Modern Pirates a Letdown for Kids Raised on Captain Hook

    I’m not going to lie: I’m a Disney kid. When we were young my little brother and I loved “Peter Pan.” We had sing-along tapes to what I now realize is definitely a politically incorrect song about Native Americans, we’d play follow the leader like it was actually an interesting game and when my brother got mad at someone he’d call them a codfish — the three-year-old equivalent of a really, really bad word. Accordingly, Pirates of the Caribbean was our favorite theme-park ride (splash potential and fake fire make it way more epic than the storybook-style Peter Pan one) even though that talking skull and crossbones at the beginning was fucking scary.

    So when pirates of the real-life variety starting making headlines recently, it pretty much rocked my world. Did pot-bellied, striped-shirt-wearing swashbucklers actually exist far out in the deep blue? Is there a dingy tavern somewhere filled with patch-eyed hearties pounding rum from chest-stolen goblets accompanied only by their parrot mates? Are gold doubloons still an accepted form of currency and if so where can I get some?!

    Obviously I was more than a little disheartened to read that these modern-day pirates have next to nothing in common with Mr. Smee. As it turns out, most 21st century pirates aren’t even peg legged; they’re actually quite spry. They also don’t occupy the same magical lagoons that mermaids frequent, carry out duels by bejeweled-sword point or rely on dog-eared scrolls to tell them where the treasure lies.

    No, the bandits roaming today’s high seas are much more advanced. These heavily armed groups use GPS tracking systems, attack trade ships for multimillion-dollar ransoms and even have their own spokespeople to talk with the press via satellite cell phones. (Major props for that last thing by the way — competent spokespeople are hard to find, UCSD certainly lacks them.)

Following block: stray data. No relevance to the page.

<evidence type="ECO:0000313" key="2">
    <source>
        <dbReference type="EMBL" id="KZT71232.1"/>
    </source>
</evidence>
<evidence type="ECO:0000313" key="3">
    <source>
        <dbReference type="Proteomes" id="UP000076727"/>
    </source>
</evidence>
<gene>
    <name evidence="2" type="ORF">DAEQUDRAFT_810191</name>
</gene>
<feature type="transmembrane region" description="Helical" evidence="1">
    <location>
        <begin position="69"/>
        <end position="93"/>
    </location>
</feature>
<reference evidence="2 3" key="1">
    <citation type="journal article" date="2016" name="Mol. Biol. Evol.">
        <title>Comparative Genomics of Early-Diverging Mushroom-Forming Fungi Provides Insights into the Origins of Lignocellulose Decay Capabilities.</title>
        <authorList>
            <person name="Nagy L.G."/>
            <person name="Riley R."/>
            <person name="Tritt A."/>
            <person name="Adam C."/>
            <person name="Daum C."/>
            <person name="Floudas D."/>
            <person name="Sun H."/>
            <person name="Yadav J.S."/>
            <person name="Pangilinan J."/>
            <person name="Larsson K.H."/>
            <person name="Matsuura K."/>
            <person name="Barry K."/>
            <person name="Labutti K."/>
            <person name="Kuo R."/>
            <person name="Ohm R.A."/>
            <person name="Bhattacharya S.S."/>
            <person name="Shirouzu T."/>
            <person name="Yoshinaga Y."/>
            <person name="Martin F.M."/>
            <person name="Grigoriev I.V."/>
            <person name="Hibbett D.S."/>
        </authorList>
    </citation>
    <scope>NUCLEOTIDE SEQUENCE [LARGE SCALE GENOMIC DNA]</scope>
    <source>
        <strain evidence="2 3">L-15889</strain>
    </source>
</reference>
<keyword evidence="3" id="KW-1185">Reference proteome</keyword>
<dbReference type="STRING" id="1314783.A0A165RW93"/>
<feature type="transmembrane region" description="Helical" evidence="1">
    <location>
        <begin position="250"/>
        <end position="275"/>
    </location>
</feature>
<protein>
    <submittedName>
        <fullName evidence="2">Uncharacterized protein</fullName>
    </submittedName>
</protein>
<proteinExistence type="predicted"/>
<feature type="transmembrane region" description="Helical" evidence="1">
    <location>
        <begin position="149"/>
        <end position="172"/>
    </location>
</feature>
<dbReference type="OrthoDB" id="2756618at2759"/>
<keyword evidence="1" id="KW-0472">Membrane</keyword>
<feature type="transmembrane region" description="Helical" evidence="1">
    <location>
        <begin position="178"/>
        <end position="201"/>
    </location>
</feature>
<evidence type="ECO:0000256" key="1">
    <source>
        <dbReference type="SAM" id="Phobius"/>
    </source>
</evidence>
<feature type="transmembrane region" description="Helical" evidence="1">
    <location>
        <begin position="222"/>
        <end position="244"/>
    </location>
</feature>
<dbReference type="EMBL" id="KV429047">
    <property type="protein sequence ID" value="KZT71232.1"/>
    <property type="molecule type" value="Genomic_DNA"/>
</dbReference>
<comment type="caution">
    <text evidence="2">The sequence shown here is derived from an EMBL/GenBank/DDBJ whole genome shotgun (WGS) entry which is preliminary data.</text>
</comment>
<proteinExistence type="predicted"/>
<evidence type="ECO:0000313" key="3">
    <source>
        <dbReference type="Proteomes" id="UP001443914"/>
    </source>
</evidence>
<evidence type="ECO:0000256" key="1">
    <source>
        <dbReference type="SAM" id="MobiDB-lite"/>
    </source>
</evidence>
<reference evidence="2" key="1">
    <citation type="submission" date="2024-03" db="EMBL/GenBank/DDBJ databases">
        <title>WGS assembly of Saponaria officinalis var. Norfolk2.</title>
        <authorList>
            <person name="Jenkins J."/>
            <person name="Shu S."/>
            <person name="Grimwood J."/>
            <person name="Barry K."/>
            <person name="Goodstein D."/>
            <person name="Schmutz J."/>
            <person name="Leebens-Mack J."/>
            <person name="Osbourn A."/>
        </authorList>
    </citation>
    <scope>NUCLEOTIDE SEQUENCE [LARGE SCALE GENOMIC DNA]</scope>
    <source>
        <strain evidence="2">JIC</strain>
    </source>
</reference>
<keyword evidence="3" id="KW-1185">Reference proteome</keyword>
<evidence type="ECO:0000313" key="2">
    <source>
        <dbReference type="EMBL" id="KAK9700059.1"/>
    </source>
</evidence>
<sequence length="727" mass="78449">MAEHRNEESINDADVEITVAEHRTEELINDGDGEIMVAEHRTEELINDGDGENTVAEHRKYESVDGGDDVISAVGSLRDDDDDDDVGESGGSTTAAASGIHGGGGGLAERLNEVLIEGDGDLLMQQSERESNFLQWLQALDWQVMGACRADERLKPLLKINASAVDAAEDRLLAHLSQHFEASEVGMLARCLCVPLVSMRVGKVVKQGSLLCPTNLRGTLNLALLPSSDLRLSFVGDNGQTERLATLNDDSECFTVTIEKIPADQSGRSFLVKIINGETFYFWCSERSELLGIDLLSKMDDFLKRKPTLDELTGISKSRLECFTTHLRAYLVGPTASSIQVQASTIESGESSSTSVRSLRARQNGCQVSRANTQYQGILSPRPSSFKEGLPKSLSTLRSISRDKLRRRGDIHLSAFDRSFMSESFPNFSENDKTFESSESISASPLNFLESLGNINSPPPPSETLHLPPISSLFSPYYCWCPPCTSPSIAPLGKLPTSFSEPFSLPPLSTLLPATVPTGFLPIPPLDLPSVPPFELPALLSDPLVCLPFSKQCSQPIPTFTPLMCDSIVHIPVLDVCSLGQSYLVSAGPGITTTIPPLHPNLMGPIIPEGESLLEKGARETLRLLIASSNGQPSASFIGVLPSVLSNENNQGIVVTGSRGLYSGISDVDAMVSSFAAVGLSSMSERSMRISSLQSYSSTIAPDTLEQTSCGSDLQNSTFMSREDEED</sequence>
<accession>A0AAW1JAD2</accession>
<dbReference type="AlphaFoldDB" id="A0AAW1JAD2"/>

I was pretty sad to discover that the pirates of childhood lore are no more real than the sea monsters they were sometimes concerned with. But as I read more about these Somali brigands, I realized they still deserve recognition. Sure, they’re storming ships without cause, holding innocent people hostage and demanding gratuitous sums, but that doesn’t mean they aren’t ballsy mofos.

    Originally driven by an urge to protect their local waters from illegal fishing and dumping, these pirates now use the exorbitant ransoms they charge to pump money back into their desperately poor homes. (Recognizing that weapons have brought a history of hurt to their native Somalia, they’re strictly in it for the money, pirate spokesman Sugule Ali told the New York Times in late September.) Now that doesn’t sound so unreasonable.

    And while they certainly don’t fit the pop-culture-conjured image, they do have something in common with buccaneers of yesteryear. There have been multiple reports of inter-pirate gunfire (imagine two rowdy scoundrels drawing their weapons in a rum-fueled dispute). And when reminded that his vessel was surrounded by American warships, Sugule responded, mysteriously and unafraid, “you only die once.”

    So what if they don’t have shoulder parrots or mast-top spyglass lookouts, these pirates take their profession pretty damn seriously, and that’s something we should appreciate.

    Plus, with high-seas hijacking on the rise, “pirate hunter” might soon become a viable career path. Now tell me you wouldn’t be psyched to see that play out.

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